Quote of the Day

"We're only here briefly, and while I'm here I want to allow myself joy. So fuck it."
- Amy, Her.

Saturday, 22 January 2011

RE:View: 127 Hours

127 Hours; essentially a movie about one man and a rock, right? Well, no. Not at all, in fact. This is a film about humanity, desperation and survival. It follows the true story of professional hiker, Aron Ralston (James Franco), as he dares to cross the harsh Utah Canyons by foot. But after falling and consequently getting his arm trapped by a boulder, Aron must face a tough decision to avoid impending death...
          From the first 30 minutes it's clear that Aron is an egotistic, cocky daredevil without a care in the world. With multi-shot scenes depicting his journey to the canyons by bike and car, along side cleverly placed footage of crowds of people to symbolise Aron's distance from the rest of the world. This sense of loneliness prevails throughout and is incredibly daunting against the vast open canyon backdrop. But it's director Danny Boyle's true merit that he can make you feel for such an otherwise unrelatable character.
         However, the films most magnificent achievement is the atmosphere and tenseness felt by the trapped scenes. The close up camera angles really build up that sense of claustrophobia and isolation witnessed in Franco's performance as the struggling protagonist, and it's here that his acting skills really come to light, as it's him that has to carry the next 60 minutes on his own. Every emotion is carefully portrayed as Ralston begins to publicly accept death to his hand held camera over the 127 hours of the ordeal. Through various flashbacks and nightmares, the solitude starts to take it's toll, with paranoia, fear and even irony playing on Aron's thoughts.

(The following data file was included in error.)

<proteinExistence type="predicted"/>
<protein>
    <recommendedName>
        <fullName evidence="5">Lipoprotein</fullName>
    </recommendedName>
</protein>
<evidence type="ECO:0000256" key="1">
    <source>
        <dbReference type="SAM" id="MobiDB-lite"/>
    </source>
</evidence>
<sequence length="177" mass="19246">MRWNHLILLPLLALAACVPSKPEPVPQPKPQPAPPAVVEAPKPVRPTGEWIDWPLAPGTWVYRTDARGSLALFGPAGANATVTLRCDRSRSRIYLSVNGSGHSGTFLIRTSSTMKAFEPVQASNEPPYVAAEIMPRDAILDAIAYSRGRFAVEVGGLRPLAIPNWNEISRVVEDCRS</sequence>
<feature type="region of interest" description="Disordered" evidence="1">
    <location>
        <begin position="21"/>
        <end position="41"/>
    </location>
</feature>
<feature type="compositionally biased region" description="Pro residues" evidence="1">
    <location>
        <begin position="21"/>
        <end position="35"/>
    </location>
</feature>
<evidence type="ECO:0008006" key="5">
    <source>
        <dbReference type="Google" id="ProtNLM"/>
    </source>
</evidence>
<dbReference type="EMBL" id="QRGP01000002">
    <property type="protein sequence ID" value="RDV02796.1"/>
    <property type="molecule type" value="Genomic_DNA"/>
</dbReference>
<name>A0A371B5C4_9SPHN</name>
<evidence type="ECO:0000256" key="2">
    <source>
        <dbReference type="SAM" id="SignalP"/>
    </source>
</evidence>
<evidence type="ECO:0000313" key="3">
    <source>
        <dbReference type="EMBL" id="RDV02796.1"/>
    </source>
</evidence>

Then the turning point comes, the defining moment of the movie; the epiphany. After a gruelling time of drinking his own piss and falling in and out of food deprived conciousness, Ralston finally examines his life and realises that this is all one persons fault; Aron Ralston. Boyle perfectly uses these scenes where Ralston is having vision-esque journeys to lead us into the final act, the last deed of a desperate man's will to live; the amputation. Luckily, Boyle doesn't hang on to the horror of the situation (despite the gore, which actually made someone pass out in the cinema when I saw it) and instead shows it for what it is; painful liberation. And it's this truly captivating scene that sums up the entire movie - a  man's struggle to free himself from what is really killing him; himself.
      All in all, this is a magnificently well made piece of cinema, blending great acting, superb direction and a truly powerful and compelling real story. The complex themes, underlying metaphors and overall moral proves once more Boyle's diversity and ability to handle such different subject material each time and yet still come out on top. 5/5 Stars.

Note: Go and see it, but if you're squeamish, beware...  

So there you have it, my first RE:View. Now, I know it's definitely not perfect, but hey, it's a learning process. I had the Empire review at hand to help me with the structure and what not, just so I could get it off the ground a bit. If you have any comments you'd like to make, feel free, just as long as they are constructive. If you'd like to find more out about Aron Ralston, here's his Wikipedia page if you're too lazy to google him. But that's it for this weeks RE:View, but check back next week where I'll have something different to talk about. Stay safe and stay tuned.

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